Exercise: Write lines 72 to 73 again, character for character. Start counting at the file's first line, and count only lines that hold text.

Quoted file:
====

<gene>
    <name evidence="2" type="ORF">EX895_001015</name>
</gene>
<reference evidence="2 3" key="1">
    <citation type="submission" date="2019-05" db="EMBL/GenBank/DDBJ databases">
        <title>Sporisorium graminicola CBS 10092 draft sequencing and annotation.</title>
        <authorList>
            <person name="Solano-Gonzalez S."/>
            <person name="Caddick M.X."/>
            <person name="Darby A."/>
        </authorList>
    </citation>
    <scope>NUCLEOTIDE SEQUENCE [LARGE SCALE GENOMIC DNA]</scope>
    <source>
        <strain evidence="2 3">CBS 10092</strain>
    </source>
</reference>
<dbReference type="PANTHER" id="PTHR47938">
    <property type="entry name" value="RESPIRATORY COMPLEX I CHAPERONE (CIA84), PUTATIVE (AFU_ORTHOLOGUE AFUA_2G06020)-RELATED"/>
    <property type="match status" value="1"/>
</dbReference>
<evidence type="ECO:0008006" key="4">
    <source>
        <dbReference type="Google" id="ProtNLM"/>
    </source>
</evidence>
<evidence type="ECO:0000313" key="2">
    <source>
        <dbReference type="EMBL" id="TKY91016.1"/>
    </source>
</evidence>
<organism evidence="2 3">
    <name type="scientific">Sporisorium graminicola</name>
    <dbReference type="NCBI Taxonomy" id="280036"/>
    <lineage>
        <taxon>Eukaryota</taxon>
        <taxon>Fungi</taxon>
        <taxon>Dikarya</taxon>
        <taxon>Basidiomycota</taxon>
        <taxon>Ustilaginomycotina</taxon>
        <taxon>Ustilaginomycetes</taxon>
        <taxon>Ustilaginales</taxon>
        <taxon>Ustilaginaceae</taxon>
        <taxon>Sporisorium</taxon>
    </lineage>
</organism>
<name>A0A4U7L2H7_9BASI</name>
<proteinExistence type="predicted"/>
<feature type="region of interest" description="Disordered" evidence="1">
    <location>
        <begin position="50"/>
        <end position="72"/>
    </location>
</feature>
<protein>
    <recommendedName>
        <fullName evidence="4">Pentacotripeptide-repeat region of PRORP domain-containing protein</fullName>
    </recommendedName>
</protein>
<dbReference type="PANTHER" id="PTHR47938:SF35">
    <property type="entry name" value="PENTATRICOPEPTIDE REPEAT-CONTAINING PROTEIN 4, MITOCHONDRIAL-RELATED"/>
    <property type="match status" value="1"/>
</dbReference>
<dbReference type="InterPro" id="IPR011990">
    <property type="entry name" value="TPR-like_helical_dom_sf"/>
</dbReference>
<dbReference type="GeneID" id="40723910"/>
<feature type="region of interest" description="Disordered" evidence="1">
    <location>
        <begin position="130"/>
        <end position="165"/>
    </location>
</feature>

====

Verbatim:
    </location>
</feature>